SYNTHESIS OF 1,25(OH)2D3 FROM VITAMIN D3
Vitamin D3 (cholecalciferol) is taken in the diet (from fortified dairy products and fish oils) or is synthesized in the skin from 7-dehydrocholesterol by ultraviolet irradiation. The vitamin D produced by 7-dehydrocholesterol depends on the intensity of UV irradiation which varies with season and latitude.
Sunscreen and clothing have been reported to prevent the conversion of 7-dehydrocholesterol to vitamin D3 . In order to be biologically active and affect mineral metabolism and to have effects on numerous other diverse physiological functions including inhibition of growth of cancer cells and protection against certain immune mediated disorders, vitamin D most be converted to its active form.
Vitamin D is transported in the blood by the vitamin D binding protein (DBP, a specific binding protein for vitamin D and its metabolites in serum) to the liver. In the liver vitamin D is hydroxylated at C-25 by one or more cytochrome P450 vitamin D 25 hydroxylases (including CYP2R1, CYP2D11 and CYP2D25), resulting in the formation of 25-hydroxyvitamin D3 (25(OH)D3).
It has been suggested that CYP2R1 is the key enzyme required for 25 hydroxylation of vitamin D since a homozygous mutation of the CYP2R1 gene was found in a patient with low circulating levels of 25(OH)D3 and classic symptoms of vitamin D deficiency.
25(OH)D3, the major circulating form of vitamin D, is transported by the DBP to the kidney. In the kidney, magalin, a member of the LDL receptor superfamily, plays an essential role in endocytic internalization of 25(OH)D3.
In the proximal renal tubule 25(OH)D3 is hydroxylated at the position of carbon 1 of the A ring, resulting in the hormonally active from of vitamin D, 1,25-dihydroxyvitamin D3 (1,25(OH)2D3) which is responsible for most, if not all of the biological actions of vitamin D.
The cytochrome P450 monooxygenase 25(OH)D 1Î± hydroxylase (CYP27B1; 1Î±(OH)ase) which metabolizes 25(OH)D3 to 1,25(OH)2D3 is present predominantly in kidney. This enzyme is also found in extrarenal sites including placenta, monocytes and macrophages.
As with all mitochondrial P450 containing enzymes, during the 1Î±(OH)ase reaction electrons are transferred from NADPH to NADPH-ferrodoxinreductase through ferrodoxin. Inactivating mutations in the 1Î±(OH)ase gene result in vitamin D dependency rickets (VDDR) type 1 in spite of normal intake of vitamin D, indicating the importance of the 1Î±(OH)ase enzyme.
Type 1 vitamin D dependent rickets is characterized by growth failure, hypocalcemia, elevated PTH, muscle weakness and radiologic findings typical of rickets.
- Calcium regulation in the human body.The role of vitamin D is shown in orange.
- Liver hydroxylation of cholecalciferol to Calcifediol
- Kidney hydroxylation of calcifediol to calcitriol
- Vitamin D is carried in the bloodstream to the liver, where it is converted into the prohormone calcifediol. Circulating calcifediol may then be converted into calcitriol, the biologically active form of vitamin D, in the kidneys. Following the final converting step in the kidney, calcitriol is released into the circulation. By binding to vitamin D-binding protein, a carrier protein in the plasma, calcitriol is transported to various target organs. In addition to the kidneys, calcitriol is also synthesized by monocyte-macrophages in the immune system. When synthesized by monocyte-macrophages, calcitriol acts locally as a cytokine, defending the body against microbial invaders by stimulating the innate immune system.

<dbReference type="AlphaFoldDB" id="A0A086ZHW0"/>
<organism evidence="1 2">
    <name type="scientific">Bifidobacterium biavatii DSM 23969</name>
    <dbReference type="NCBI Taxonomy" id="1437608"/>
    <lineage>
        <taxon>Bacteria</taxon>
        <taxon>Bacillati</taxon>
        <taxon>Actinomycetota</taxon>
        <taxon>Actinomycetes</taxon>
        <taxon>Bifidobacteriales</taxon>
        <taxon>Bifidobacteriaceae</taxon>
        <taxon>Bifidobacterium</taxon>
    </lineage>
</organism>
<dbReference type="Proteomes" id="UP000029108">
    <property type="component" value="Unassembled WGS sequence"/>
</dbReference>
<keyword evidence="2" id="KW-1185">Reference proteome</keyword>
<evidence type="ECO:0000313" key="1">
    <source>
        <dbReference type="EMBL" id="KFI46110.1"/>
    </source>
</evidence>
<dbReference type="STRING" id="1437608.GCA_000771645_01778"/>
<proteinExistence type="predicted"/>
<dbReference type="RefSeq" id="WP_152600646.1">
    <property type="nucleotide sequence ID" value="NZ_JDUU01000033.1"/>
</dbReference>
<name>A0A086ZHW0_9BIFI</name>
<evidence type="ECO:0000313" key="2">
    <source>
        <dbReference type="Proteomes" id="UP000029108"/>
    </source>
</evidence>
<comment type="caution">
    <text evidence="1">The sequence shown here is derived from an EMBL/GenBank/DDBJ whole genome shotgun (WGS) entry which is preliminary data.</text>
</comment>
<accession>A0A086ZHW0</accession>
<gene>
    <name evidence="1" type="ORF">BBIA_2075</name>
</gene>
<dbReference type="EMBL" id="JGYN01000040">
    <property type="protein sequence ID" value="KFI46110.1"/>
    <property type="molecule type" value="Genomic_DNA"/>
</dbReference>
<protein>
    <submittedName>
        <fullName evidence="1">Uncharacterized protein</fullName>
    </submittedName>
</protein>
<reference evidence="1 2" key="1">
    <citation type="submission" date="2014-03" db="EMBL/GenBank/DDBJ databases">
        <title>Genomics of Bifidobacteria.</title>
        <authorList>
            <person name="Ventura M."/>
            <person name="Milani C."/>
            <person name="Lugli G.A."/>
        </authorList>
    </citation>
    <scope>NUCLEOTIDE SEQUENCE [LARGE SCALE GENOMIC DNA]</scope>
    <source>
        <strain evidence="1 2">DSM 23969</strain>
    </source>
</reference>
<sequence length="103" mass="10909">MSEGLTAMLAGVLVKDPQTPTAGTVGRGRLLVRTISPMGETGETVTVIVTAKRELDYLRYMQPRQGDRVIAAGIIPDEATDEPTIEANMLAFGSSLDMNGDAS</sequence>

- Whether it is made in the skin or ingested, cholecalciferol is hydroxylated in the liver at position 25 (upper right of the molecule) to form 25-hydroxycholecalciferol (calcifediol or 25(OH)D). This reaction is catalyzed by the microsomal enzyme vitamin D 25-hydroxylase which is produced by hepatocytes. Once made, the product is released into the plasma, where it is bound to an Î±-globulin, vitamin D-binding protein.
- Calcifediol is transported to the proximal tubules of the kidneys, where it is hydroxylated at the 1-Î± position (lower right of the molecule) to form calcitriol (1,25-dihydroxycholecalciferol and abbreviated to 1,25(OH)2D). This product is a potent ligand of the vitamin D receptor, which mediates most of the physiological actions of the vitamin. The conversion of calcifediol to calcitriol is catalyzed by the enzyme 25-hydroxyvitamin D3 1-alpha-hydroxylase, the levels of which are increased by parathyroid hormone (and additionally by low calcium or phosphate).
Food sources and skin synthesis
Vitamin D, synonym calciferol, often referred to as the â€˜sunshine vitaminâ€™, is essential for life in all higher organisms. It is a secosteroid hormone which exists in two forms: ergocalciferol (vitamin D2), found in fungi; and cholecalciferol (vitamin D3), found in vertebrates. Only a few foods contain appreciable amounts of vitamin D.
Vitamin D can also be synthesized in human skin in response to sunlight exposure and is the strongest factor influencing vitamin D status Solar ultraviolet-B (UVB) radiation (290â€“315 nm) initiates cutaneous synthesis of vitamin D by the photo conversion of 7-dehydrocholesterol to pre-vitamin D3. Then, over a period of 1â€“2 days at body temperature, pre-vitamin D3 isomerizes to D3; once formed, it is sterically unacceptable and ejected from the cell membrane into the extracellular space and then into circulation. It is important to note that prolonged exposure to UVB light does not increase pre-vitamin D3 production, but rather is photo degraded to biologically inert isomers.